Karen Brockman

Written by @EllieDangerous
If you’ve seen frolicsome British sitcom ‘Outnumbered’, there’s a good chance you kept watching because you recognised those kids. Fortunately and unfortunately, there are Karens everywhere. She’s the youngest, played by a right special Ramona Marquez, and the defining thing about five-year-old Karen Brockman is that she’s absolutely right all the time. I’m not even being sarcastic.

Spoiler Alert
Apparently everything is made of atoms. But does that include shadows?

This is one of the many, many, many questions she puts to the world, and she’s quite right to ask. After all, if your daddy says everything is made of atoms, you can’t just leave that there. The man needs to clarify, for goodness sake. Does his claim include shadows? What about dreams, does it include dreams? What about Trinny and Susannah?

It’s also vital to get to the crux of what’s real and what isn’t. Karen is a comfortable combination of idealist and fantasist, so although her brother has clarified that fairies can indeed be killed with a bazooka, and she herself countered this by pointing out that a fairy can murder you by turning your heart into a pumpkin, she has further queries. When she hears about the Cottingley Fairies, she wonders why the fakers didn’t just photograph some real fairies.

Daddy didn’t have much of an answer to that one.

Mummy isn’t much use either. When Karen delves further into the abstract world of beliefs and ideologies, she asks her parents if they believe in God.

“Mummy’s fixing the sink, darling.”

It’s no wonder Karen gets a bit exasperated by the whole affair. There’s just so much that refuses to be answered:

“Is a fork a weapon? A fork.”

“What’s a twat? A twat.”

“Where's my other shoe? And what's a hypocrite?”

But it’s not just the right to ask questions that she takes full advantage of: she also has other rights to seize. For instance, a pet. The Brockmans won’t let their daughter have a pet, so she compromises accordingly:

She would like to keep one of the nits from her hair. This seems reasonable, no? It’s unfair that mummy turned it down. That and the giraffe.

Karen also enjoys her right to not eat her food — and if she feels like a bite, it has to be from her special bowl and that’s that. Sure there are kids in other countries who aren’t privileged with an abundance of broccoli, but Karen’s answer to that is simple: send it to them. Put her broccoli in an envelope and send it to Africa.

It’s simple, and mummy and daddy are silly not to sit up and take note.

Another way in which our quick-witted little snob wins the day is with her ability to take people down a peg or two when they need it. When Auntie Angela genuinely needs a hug Karen will provide, but most of the time Angela is just too pretentious for that, and Karen calls her up on this every time. When the definitely-English Angela offers her a cookie, Karen replies that “in England we call them biscuits”.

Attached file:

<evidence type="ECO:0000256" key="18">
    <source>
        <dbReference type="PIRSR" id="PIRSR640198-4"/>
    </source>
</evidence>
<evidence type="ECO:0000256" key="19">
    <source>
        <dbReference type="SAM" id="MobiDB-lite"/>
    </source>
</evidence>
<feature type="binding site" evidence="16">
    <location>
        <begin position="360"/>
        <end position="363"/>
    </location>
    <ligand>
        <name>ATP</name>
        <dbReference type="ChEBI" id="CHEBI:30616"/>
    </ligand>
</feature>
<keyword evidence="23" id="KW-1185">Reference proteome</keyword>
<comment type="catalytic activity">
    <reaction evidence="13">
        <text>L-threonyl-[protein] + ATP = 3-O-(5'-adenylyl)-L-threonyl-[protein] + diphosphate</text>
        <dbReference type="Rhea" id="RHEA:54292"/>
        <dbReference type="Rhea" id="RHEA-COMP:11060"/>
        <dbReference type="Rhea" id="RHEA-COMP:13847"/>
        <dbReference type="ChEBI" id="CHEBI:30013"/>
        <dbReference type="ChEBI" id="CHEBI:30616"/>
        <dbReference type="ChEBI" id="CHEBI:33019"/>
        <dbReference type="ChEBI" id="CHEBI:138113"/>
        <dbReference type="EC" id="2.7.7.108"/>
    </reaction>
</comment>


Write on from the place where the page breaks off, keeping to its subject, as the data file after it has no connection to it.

Her parents enjoy this. She may exasperate them with her cultivated stream of questions, but she’s also one of their favourite weapons. Got a child with no filter? Let them loose. It seems fun.

Karen’s gambits develop as she gets older, whether she’s listing people she dislikes or planning to sue people, but it’s her younger years that ring with some of her funniest truths.

"No one in the world is allergic to peas”, insists daddy. "How do you know, because you haven't asked the people”, replies Karen. “And even if you did, I know you'd be lying because you can't speak Indian, you can't speak Japanese, you can't speak Australian or any of that."

Wisdom oft comes from the mouths of babes. And that’s probably for the best, for richer or for poorer, in sickness or in health, may the force be with you. Because you're worth it. Amen and out.
Mum: I'm not going to go to jail for kicking auntie angela, because... she asked for it.
Karen: Who would ask someone to kick them right up the bottom?
I saw a lady buy a chocolate bar and not eat it. And I saw a man that was holding his hands behind his back for a very long time. And I saw a lady, she was looking at a sign with very small eyes. And I think those things are suspicious.
Ellie Ball is the founder of Good Characters, and someone who enjoys coffee cake a great deal. She is a graduate of the Scriptwriting MA at Goldsmiths, University of London. For fun and respite, check out her TV analysis articles on Bang2Write or tweet coffee cake at her @EllieDangerous.
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Published on 17 December 2015

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